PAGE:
Avalanche Advisory

Turnagain Area Avalanche Advisory
Wednesday, February 5th 2014 7:00 am by John Fitzgerald
ARCHIVED ADVISORY - All advisories expire after 24 hours from the posting date/time.
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The Bottom Line

The general avalanche hazard is LOW in the majority of the forecast area.  A thick crust is keeping the snow “locked up” in all but the highest elevation starting zones.

In high elevation steep terrain, the possibility exists for triggering an old wind slab or a deep slab avalanche.  In these areas the avalanche hazard remains MODERATE.

A serious concern in the mountains around Eastern Turnagain Arm remains “slide for life” conditions, especially in steep terrain below 3,500’.  Slick hard crusts are making it very difficult to arrest a fall.

 Show the Complete North American Avalanche Danger Scale
2 Moderate Alpine / Above 2,500' Travel Advice: Heightened avalanche conditions on specific terrain features. Evaluate snow and terrain carefully; identify features of concern.
1 Low Treeline / 1,000'-2,500' Travel Advice: Generally safe avalanche conditions. Watch for unstable snow on isolated terrain features.
1 Low Below Treeline / Below 1,000' Travel Advice: Generally safe avalanche conditions. Watch for unstable snow on isolated terrain features.
Avalanche Problem 1

In terrain above 3,500’, the last storm cycle laid down mostly snow (as opposed to rain).  Terrain above this elevation is harboring old wind slabs up to a foot in depth.  These slabs are resting on weak interfaces.  It is on steep upper elevation leeward slopes where you are most likely to encounter unstable snow today.  The likelihood of triggering an old wind slab is on the lower end of the scale but cannot be ruled out.  If you were to trigger an old wind slab today and get knocked over or lose control, it would be very difficult to stop yourself.  It is for this reason that it is worth avoiding steep (over 40 degree) upper elevation terrain.

Avalanche Problem 2

Slabs 3-6 feet thick are sitting on weak snow near the ground in the upper elevations.  It is less likely to trigger a deep slab today in comparison to a more shallow old wind slab.  However, the possibility remains for triggering a slab that can pull out snow to the ground.  Unlike the persistent (old) wind slab concern, deep slabs have the potential to move large volumes of snow and be unsurvivable.  Avoiding likely trigger points, especially areas where slabs are thinner, will lower the likelihood of triggering a deep slab avalanche today.

Additional Concern

In case you’re just tuning in, we have a very thick crust in the forecast area.  This "bulletproof" crust exists on all aspects up to 3,500’ in elevation, and is over 2 feet thick in places.  Travel in steep terrain warrants extra caution, as arresting a fall is very challenging at this time. 

Expect all of these issues to remain until a shift in the weather pattern takes place and surface conditions change.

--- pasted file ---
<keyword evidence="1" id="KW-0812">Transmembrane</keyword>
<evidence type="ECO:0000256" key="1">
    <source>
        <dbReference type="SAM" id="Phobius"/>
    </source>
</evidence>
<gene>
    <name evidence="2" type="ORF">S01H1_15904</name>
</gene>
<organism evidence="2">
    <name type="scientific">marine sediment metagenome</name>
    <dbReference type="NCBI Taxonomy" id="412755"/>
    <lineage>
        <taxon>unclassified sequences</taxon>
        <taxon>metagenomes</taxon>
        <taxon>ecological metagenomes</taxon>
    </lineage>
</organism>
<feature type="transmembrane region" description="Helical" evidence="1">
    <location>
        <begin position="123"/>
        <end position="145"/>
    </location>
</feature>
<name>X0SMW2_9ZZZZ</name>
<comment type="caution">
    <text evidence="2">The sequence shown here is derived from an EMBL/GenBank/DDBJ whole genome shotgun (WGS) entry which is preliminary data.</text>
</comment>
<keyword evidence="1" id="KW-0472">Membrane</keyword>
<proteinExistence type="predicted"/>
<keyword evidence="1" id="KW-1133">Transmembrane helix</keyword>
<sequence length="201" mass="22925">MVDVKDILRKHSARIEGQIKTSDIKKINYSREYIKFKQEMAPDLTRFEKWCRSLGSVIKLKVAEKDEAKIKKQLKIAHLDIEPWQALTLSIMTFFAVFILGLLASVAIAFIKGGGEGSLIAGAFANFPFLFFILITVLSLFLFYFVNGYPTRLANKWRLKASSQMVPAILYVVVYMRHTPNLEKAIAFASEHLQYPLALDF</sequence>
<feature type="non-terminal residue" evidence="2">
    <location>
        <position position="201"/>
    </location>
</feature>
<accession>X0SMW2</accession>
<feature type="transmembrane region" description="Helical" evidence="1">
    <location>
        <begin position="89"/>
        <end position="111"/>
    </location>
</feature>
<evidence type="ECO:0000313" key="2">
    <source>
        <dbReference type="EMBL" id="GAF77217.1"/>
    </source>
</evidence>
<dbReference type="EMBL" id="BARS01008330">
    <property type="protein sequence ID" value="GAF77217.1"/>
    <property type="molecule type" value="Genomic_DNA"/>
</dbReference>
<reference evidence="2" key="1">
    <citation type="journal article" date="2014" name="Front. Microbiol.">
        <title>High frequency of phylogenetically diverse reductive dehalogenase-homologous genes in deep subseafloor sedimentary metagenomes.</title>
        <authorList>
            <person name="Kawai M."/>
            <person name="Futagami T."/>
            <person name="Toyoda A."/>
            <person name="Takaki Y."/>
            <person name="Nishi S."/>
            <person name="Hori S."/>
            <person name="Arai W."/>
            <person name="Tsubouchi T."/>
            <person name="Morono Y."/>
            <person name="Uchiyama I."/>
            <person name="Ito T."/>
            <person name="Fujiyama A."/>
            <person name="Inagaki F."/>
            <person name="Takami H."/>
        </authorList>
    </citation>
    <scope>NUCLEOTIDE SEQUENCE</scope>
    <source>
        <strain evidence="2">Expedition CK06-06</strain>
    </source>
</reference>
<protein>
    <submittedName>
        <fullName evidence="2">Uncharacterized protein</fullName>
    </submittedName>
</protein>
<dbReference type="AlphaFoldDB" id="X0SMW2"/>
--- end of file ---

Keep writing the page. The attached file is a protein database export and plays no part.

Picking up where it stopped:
Mountain Weather

In the past 24 hours temperatures at the Sunburst Station at 3,812’ have averaged 21 F.  Winds there have averaged 5 mph out of a variety of directions with gust to 21 mph.  It has now been 8 days since any precipitation has fallen.

Today expect clear skies.  Temps will be in the low to mid 20s F at ridge tops.  Winds will be light, in the 5 to 10 mph range out of the North.

The long term outlook shows more of the same.  An uptick in winds for tomorrow and a general cooling trend will continue as high pressure dominates much of the state.

This is a general backcountry avalanche advisory issued for Turnagain Arm with Turnagain Pass as the core advisory area (this advisory does not apply to highways, railroads, or operating ski areas).

Winter snowmachine use open/closed status and riding conditions updates

Riding status is not associated with avalanche danger. An area will be open to motorized use in accordance to the Forest Management Plan when snow coverage is adequate to protect underlying vegetation. Backcountry hazards including avalanche hazard are always present regardless of the open status of motorized use areas.

(Updated: May 06, 2019 )

Glacier District
Johnson Pass: ClosedClosed as of 4.3.19
Placer River: ClosedClosed as of 3.20.19 due to lack of snow.
Skookum Drainage: ClosedPlacer access closed as of 3.20.19 due to lack of snow.
Turnagain Pass: ClosedClosed as of 5/6. Thanks for a great season all, see you next winter!
Twentymile: ClosedClosed as of 3.20.19 due to lack of snow.
Seward District
Carter Lake: Closed
Lost Lake Trail: ClosedClosed as of 3.22.19 due to lack of snow
Primrose Trail: ClosedClosed as of 4.3.19 due to lack of snow
Resurrection Pass Trail: ClosedClosed for the 2018/19 season. Next season will be open to motorized use.
Snug Harbor: ClosedClose as of 5.1.2019
South Fork Snow River Corridor: ClosedClosed as of 3.20.19 due to lack of snow.
Summit Lake: Closed

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The information in this advisory is from the U.S. Forest Service, which is solely responsible for its content. This advisory describes general avalanche conditions and local variations always occur. This advisory provided by the Chugach National Forest, in partnership with Friends of the Chugach National Forest Avalanche Information Center.

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